same loathsome disease as his granfather, Herod the Great. It still
retains its ancient name Kaiseriyeh, but is now desolate. "The
present inhabitants of the ruins are snakes, scorpions, lizards,
wild boars, and jackals." It is described as the most desolate city
of all Israel.
Caesarea in Fausset's Bible Dictionary
1. Named also Sebaste (i.e. of Augustus, in whose honor Herod the
Great built it in ten years with a lavish expenditure, so that
Tacitus calls it "the head of Judaea".) Also Stratonis, from
Strato's tower, and Palaestinae, and Maritime. The residence of
Philip the deacon and his four prophesying daughters (Acts 8:40;
Acts 21:8; Acts 21:16). Also the scene of the Gentile centurion
Cornelius' conversion (Acts 10:; 11:11). Herod Agrippa I died there
(Acts 12:19-23). Paul sailed thence to Tarsus (Acts 9:30); and
arrived there from his second missionary journey (Acts 18:22), also
from his third Acts 21:8); and was a prisoner there for two years
before his voyage to Italy (Acts 24:27; Acts 25:1; Acts 25:4; Acts
25:6; Acts 25:13). It was on the high road between Tyre and Egypt; a
little more than a day's journey from Joppa on the S. (Acts 10:24),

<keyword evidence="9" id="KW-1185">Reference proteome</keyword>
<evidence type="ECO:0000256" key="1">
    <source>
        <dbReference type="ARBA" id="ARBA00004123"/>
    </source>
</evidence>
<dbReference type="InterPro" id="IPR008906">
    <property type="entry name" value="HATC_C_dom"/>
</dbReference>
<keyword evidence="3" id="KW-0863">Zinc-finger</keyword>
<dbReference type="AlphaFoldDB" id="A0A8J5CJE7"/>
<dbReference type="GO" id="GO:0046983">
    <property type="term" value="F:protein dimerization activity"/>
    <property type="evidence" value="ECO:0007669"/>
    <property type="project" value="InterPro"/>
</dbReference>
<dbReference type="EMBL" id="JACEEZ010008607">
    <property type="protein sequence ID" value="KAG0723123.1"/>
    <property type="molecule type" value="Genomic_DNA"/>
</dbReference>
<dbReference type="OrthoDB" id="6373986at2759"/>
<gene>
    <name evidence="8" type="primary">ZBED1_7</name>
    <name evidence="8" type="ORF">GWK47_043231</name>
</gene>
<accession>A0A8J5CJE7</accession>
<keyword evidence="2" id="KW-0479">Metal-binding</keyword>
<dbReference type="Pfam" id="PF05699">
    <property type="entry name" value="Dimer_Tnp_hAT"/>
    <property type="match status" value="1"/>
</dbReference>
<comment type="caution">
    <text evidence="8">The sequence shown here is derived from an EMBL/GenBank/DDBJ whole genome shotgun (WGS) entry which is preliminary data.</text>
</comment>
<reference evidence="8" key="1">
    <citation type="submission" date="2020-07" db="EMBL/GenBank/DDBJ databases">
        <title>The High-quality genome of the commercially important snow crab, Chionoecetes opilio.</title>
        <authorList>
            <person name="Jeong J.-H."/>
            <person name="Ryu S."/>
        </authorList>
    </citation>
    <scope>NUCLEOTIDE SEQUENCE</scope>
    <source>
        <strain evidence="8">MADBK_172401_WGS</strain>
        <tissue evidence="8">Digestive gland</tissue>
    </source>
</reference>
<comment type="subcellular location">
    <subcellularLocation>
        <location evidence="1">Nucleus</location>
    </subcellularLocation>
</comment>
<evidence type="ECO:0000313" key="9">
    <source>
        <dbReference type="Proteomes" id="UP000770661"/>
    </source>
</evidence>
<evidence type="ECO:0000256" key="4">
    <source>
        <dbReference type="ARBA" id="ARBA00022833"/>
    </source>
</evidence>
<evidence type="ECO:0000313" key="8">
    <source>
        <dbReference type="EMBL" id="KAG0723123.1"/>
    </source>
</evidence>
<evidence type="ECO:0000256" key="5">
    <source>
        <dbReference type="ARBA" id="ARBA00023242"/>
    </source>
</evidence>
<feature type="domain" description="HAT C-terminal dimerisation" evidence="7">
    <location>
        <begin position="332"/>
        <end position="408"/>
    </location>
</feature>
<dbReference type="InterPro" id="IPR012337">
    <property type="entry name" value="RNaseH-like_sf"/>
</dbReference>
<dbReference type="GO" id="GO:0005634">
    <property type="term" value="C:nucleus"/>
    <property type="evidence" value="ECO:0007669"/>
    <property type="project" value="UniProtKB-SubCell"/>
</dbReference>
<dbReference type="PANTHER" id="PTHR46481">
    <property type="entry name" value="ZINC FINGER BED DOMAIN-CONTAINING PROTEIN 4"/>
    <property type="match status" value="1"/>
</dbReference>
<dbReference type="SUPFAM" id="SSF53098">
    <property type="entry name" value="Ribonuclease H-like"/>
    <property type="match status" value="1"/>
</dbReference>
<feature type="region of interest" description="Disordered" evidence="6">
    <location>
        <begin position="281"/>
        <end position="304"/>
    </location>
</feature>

less than a day from Ptolemais on the N. (Acts 21:8.) About 70 miles
from Jerusalem, from which the soldiers brought Paul in two days
(Acts 23:31-32) by way of Antipatris. It had a harbor 300 yards
across, and vast breakwater, (the mole still remains,) and a temple
with colossal statues sacred to Caesar and to Rome. Joppa and Dora
had been previously the only harbors of Israel. It was the Roman
procurators' (Felix, Festus, etc.) official residence; the Herodian
kings also kept court there. The military head quarters of the
province were fixed there. Gentiles outnumbered Jews in it; and in
the synagogue accordingly the Old Testament was read in Greek. An
outbreak between Jews and Greeks was one of the first movements in
the great Jewish war. Vespasian was declared emperor there; he made
it a Roman colony, with the Italian rights. It was the home of
Eusebius, the scene of some of Origen's labors, and the birthplace